The "Laffer Curve" first came to public prominence back in the heyday of Reaganomics and "supply side" ideas. The concept is simple and, once you think about it, obvious (I say "once you think about it," because even though it's been around since the 14th century, it took Arthur Laffer to get people thinking about it).
What the Laffer Curve tells us is that the "optimal" tax rate t -- the rate which will produce the most revenue for government -- is less than 100%. There's a tipping point in tax rates beyond which people work less and produce less, creating less wealth to tax, than they otherwise would have. This is because they're not keeping as much of what they earn, making the earning of it less attractive. If the tax rate is x%, you get out of bed and go to work even if you have the flu; if the tax rate is x%+1, you take a sick day if you wake up with the sniffles, or maybe you pad your week of paid vacation out with a couple of unpaid days off on either side. The Laffer Curve treats that in the aggregate -- everyone's "tipping point" can be different, but there's still an overall tipping point at which increasing taxes would decrease, rather than increase, government revenues and vice versa.
One problem with the Laffer Curve as illustrated: 100% taxation would probably not produce zero government revenue. Even in the most complete state socialist system -- a system where every dime you earn goes to the government, which doles part of it back out to you in "benefits" -- some people would continue working right up to the minute the system was overthrown.
Anyway, here's the thing: Reaganites and other "conservative" politicians love the Laffer Curve because it allows them to promise tax cuts and maintenance of the welfare state. That's been the mantra since the 1980s: "We can cut taxes and still grow the federal budget -- our revenues will go up, not down, because we're on the right side of the Laffer Curve!" This is a great way to sell tax cuts (and the politicians who promise them) to those who are directly employed by government or who depend on a government check, a government contract, etc. for their livings.
Reducing the size, scope and power of government is a worthwhile end aside from the issue of how heavy the tax burden is. Increased government revenues are a bad thing, because most of what government gets up to is mischief of one sort or another.
More government revenue means more drug warriors prowling the streets and locking people up for possession of unapproved plants.
More government revenue means more education bureaucrats sending more money to more "public" schools to teach our sons and daughters how to not read, not do math, not learn science and not know history.
More government revenue means more "national greatness" idiots sending more troops to far-off places to prove how big America's penis is.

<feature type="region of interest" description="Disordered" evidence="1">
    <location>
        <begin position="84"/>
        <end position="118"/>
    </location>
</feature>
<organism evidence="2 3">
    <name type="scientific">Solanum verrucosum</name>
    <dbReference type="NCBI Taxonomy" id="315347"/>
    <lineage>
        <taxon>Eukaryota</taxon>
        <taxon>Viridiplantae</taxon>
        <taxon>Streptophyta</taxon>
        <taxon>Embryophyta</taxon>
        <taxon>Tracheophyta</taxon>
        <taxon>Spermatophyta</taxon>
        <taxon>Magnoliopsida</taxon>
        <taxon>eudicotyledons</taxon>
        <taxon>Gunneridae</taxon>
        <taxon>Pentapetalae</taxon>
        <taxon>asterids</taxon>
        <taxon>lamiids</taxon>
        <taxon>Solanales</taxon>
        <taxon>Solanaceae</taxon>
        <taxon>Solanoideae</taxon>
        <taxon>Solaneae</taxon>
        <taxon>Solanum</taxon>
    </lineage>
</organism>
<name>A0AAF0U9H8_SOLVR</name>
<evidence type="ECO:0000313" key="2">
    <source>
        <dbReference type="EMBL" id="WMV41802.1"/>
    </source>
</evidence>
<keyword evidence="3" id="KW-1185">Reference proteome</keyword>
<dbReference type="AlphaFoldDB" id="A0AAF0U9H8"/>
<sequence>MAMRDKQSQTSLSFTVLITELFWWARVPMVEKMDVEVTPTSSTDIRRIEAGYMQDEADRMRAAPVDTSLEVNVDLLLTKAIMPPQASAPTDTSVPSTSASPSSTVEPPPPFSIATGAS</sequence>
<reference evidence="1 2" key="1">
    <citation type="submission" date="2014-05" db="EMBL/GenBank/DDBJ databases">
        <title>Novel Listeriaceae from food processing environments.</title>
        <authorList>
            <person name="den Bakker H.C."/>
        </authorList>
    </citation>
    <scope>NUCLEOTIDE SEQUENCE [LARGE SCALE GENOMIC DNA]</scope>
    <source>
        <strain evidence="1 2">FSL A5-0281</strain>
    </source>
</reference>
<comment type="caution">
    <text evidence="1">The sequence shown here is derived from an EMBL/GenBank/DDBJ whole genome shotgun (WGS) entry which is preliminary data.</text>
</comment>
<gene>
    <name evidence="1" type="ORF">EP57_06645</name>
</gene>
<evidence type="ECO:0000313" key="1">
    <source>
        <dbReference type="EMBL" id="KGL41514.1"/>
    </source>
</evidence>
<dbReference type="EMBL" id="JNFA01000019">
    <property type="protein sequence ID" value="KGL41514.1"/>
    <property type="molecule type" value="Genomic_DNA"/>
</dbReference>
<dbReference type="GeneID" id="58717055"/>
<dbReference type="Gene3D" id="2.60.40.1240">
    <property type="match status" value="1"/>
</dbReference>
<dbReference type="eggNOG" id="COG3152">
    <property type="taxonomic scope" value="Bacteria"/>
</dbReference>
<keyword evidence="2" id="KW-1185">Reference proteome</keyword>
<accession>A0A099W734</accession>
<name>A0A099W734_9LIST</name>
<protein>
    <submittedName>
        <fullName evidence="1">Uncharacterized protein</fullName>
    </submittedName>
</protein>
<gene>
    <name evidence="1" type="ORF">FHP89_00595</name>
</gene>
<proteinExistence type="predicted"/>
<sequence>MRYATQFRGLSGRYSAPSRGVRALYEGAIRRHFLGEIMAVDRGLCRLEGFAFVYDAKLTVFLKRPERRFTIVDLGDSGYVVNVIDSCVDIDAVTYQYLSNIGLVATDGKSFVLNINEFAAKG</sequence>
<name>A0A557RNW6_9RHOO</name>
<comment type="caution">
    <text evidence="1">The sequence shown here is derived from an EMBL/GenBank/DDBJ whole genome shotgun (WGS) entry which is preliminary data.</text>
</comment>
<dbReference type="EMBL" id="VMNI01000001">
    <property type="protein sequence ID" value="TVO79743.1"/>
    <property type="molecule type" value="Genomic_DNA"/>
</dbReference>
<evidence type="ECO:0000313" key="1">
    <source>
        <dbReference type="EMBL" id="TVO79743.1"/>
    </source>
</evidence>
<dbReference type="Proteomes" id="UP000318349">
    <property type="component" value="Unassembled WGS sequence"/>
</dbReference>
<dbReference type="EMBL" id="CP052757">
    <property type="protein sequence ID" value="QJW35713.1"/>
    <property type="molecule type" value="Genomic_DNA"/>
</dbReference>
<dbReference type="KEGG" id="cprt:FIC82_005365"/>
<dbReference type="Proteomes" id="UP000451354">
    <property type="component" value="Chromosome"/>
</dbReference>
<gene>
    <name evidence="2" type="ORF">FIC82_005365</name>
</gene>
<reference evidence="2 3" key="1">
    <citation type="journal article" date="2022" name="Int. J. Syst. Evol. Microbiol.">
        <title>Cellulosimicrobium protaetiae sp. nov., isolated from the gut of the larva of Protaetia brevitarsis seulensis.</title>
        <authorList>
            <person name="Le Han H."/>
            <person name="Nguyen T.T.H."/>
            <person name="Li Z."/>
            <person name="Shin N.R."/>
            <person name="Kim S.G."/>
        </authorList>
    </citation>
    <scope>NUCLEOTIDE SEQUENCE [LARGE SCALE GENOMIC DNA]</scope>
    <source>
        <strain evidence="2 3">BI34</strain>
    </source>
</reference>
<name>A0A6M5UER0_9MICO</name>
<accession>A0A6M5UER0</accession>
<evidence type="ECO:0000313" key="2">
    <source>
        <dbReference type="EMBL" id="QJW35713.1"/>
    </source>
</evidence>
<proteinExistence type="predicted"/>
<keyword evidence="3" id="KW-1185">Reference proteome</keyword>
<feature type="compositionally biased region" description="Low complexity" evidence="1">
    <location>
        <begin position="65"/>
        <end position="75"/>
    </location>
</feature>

More government revenue means more money coming out of your pockets and flowing into the bank accounts of the various privileged elites who lobby Congress for subsidies, protections and other favors.
More government revenue means more government.
So, when someone tells me that a tax cut will enhance government revenues, my reaction is "the tax cut you're proposing isn't big enough." There may even be a point at which a tax cut which keeps the rate to the right of the Laffer Curve's t is a bad idea because the evils the enhanced government revenue will pay for outweigh the evil of the marginally higher taxes themselves. I don't see that point as calculable, so it's not worth belaboring, but it seems theoretically likely.
Setting aside the possibility of abolishing taxation entirely (a worthy goal!), the least we can do is work to get taxation over to the left side of the Laffer Curve -- to the point where politicians who want to grow government have to try to sell the public on a tax increase to pay for that growth, instead of being able to have it both ways.
How do we know that we're to the left of t? Once again, there's that calculation problem -- this isn't a zero sum game, since tax cuts feed money back into the economy and strengthen it. The best we can do (as long as we insist on keeping government around, anyway) is cut taxes and then cut taxes, and then cut taxes some more, while keeping an eye on government revenues to see when they start going down (and then keeping an eye on them after that, too -- t will probably move downward as lower taxes improve the economy, making more people more prosperous and thus more able to say "screw it, I'm taking the day off -- government would just take x% of what I earned anyway").
My income tax cut proposal (in lieu of repeal of the tax until we can get that) is for a regular, annual increases to the personal exemption. Tying that into a project to get us onto the left side of the Laffer Curve would entail reviewing the results of the increased exemption each year. Did government revenues go up, or did they go down? If they went up, then the exemption needs to be increased even more. If they went down, hey, we're on the left side of t! We're actually cutting government, not just taxes! At that point, some will argue that it's time to stop cutting taxes. But (I say, with a cryptic politician's smile) let's cross that bridge when we come to it.
"Laffer Curve" image from Wikimedia Commons, published by Vanessaezekowitz under the terms of the Gnu Free Documentation License.